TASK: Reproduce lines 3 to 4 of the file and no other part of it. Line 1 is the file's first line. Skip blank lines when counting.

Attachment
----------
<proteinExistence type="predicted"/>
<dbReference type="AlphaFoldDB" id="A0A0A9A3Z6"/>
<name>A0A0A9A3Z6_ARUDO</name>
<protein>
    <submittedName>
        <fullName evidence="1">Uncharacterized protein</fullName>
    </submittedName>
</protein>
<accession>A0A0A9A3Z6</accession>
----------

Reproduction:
<name>A0A0A9A3Z6_ARUDO</name>
<protein>